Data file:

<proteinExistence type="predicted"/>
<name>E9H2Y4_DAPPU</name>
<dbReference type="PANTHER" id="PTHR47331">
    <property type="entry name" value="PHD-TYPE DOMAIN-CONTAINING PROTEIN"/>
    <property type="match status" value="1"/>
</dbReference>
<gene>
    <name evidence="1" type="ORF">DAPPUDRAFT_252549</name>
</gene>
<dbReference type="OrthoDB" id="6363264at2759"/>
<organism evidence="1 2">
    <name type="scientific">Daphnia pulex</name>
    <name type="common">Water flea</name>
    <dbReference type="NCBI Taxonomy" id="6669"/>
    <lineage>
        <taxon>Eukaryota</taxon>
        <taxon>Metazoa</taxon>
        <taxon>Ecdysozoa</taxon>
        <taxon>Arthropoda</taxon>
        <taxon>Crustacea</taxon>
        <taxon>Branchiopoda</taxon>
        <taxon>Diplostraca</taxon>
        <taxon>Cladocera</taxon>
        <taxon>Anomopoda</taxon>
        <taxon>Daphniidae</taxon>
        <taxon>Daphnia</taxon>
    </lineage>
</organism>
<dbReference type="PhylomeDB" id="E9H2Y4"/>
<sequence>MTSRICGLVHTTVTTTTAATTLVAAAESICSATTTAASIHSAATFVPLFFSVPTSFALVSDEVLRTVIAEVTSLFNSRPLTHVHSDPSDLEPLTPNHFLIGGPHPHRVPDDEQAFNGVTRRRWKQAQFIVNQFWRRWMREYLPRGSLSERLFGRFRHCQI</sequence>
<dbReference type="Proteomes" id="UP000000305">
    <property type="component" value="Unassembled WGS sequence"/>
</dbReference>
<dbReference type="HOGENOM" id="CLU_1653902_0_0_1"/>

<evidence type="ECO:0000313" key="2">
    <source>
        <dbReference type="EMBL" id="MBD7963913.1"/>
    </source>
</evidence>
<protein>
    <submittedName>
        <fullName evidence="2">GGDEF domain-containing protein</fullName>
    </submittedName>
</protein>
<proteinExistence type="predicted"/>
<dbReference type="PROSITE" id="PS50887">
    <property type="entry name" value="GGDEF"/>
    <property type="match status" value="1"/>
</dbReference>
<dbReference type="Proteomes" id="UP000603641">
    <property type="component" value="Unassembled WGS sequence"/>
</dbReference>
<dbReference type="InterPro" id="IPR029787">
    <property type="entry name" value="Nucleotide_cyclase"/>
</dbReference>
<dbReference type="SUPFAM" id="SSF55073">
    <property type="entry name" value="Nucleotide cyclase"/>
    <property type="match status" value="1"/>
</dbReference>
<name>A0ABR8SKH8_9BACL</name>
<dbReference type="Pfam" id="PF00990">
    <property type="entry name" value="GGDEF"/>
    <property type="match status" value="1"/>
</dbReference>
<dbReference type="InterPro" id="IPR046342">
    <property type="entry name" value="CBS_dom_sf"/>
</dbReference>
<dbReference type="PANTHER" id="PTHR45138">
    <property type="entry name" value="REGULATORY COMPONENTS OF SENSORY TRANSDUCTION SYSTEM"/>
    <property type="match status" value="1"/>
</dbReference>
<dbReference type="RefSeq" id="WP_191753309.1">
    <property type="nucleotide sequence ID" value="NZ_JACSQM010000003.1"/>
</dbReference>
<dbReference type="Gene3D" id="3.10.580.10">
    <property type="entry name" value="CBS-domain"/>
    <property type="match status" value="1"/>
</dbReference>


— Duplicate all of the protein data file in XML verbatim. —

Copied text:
<proteinExistence type="predicted"/>
<name>E9H2Y4_DAPPU</name>
<dbReference type="PANTHER" id="PTHR47331">
    <property type="entry name" value="PHD-TYPE DOMAIN-CONTAINING PROTEIN"/>
    <property type="match status" value="1"/>
</dbReference>
<gene>
    <name evidence="1" type="ORF">DAPPUDRAFT_252549</name>
</gene>
<dbReference type="OrthoDB" id="6363264at2759"/>
<organism evidence="1 2">
    <name type="scientific">Daphnia pulex</name>
    <name type="common">Water flea</name>
    <dbReference type="NCBI Taxonomy" id="6669"/>
    <lineage>
        <taxon>Eukaryota</taxon>
        <taxon>Metazoa</taxon>
        <taxon>Ecdysozoa</taxon>
        <taxon>Arthropoda</taxon>
        <taxon>Crustacea</taxon>
        <taxon>Branchiopoda</taxon>
        <taxon>Diplostraca</taxon>
        <taxon>Cladocera</taxon>
        <taxon>Anomopoda</taxon>
        <taxon>Daphniidae</taxon>
        <taxon>Daphnia</taxon>
    </lineage>
</organism>
<dbReference type="PhylomeDB" id="E9H2Y4"/>
<sequence>MTSRICGLVHTTVTTTTAATTLVAAAESICSATTTAASIHSAATFVPLFFSVPTSFALVSDEVLRTVIAEVTSLFNSRPLTHVHSDPSDLEPLTPNHFLIGGPHPHRVPDDEQAFNGVTRRRWKQAQFIVNQFWRRWMREYLPRGSLSERLFGRFRHCQI</sequence>
<dbReference type="Proteomes" id="UP000000305">
    <property type="component" value="Unassembled WGS sequence"/>
</dbReference>
<dbReference type="HOGENOM" id="CLU_1653902_0_0_1"/>

<evidence type="ECO:0000313" key="2">
    <source>
        <dbReference type="EMBL" id="MBD7963913.1"/>
    </source>
</evidence>
<protein>
    <submittedName>
        <fullName evidence="2">GGDEF domain-containing protein</fullName>
    </submittedName>
</protein>
<proteinExistence type="predicted"/>
<dbReference type="PROSITE" id="PS50887">
    <property type="entry name" value="GGDEF"/>
    <property type="match status" value="1"/>
</dbReference>
<dbReference type="Proteomes" id="UP000603641">
    <property type="component" value="Unassembled WGS sequence"/>
</dbReference>
<dbReference type="InterPro" id="IPR029787">
    <property type="entry name" value="Nucleotide_cyclase"/>
</dbReference>
<dbReference type="SUPFAM" id="SSF55073">
    <property type="entry name" value="Nucleotide cyclase"/>
    <property type="match status" value="1"/>
</dbReference>
<name>A0ABR8SKH8_9BACL</name>
<dbReference type="Pfam" id="PF00990">
    <property type="entry name" value="GGDEF"/>
    <property type="match status" value="1"/>
</dbReference>
<dbReference type="InterPro" id="IPR046342">
    <property type="entry name" value="CBS_dom_sf"/>
</dbReference>
<dbReference type="PANTHER" id="PTHR45138">
    <property type="entry name" value="REGULATORY COMPONENTS OF SENSORY TRANSDUCTION SYSTEM"/>
    <property type="match status" value="1"/>
</dbReference>
<dbReference type="RefSeq" id="WP_191753309.1">
    <property type="nucleotide sequence ID" value="NZ_JACSQM010000003.1"/>
</dbReference>
<dbReference type="Gene3D" id="3.10.580.10">
    <property type="entry name" value="CBS-domain"/>
    <property type="match status" value="1"/>
</dbReference>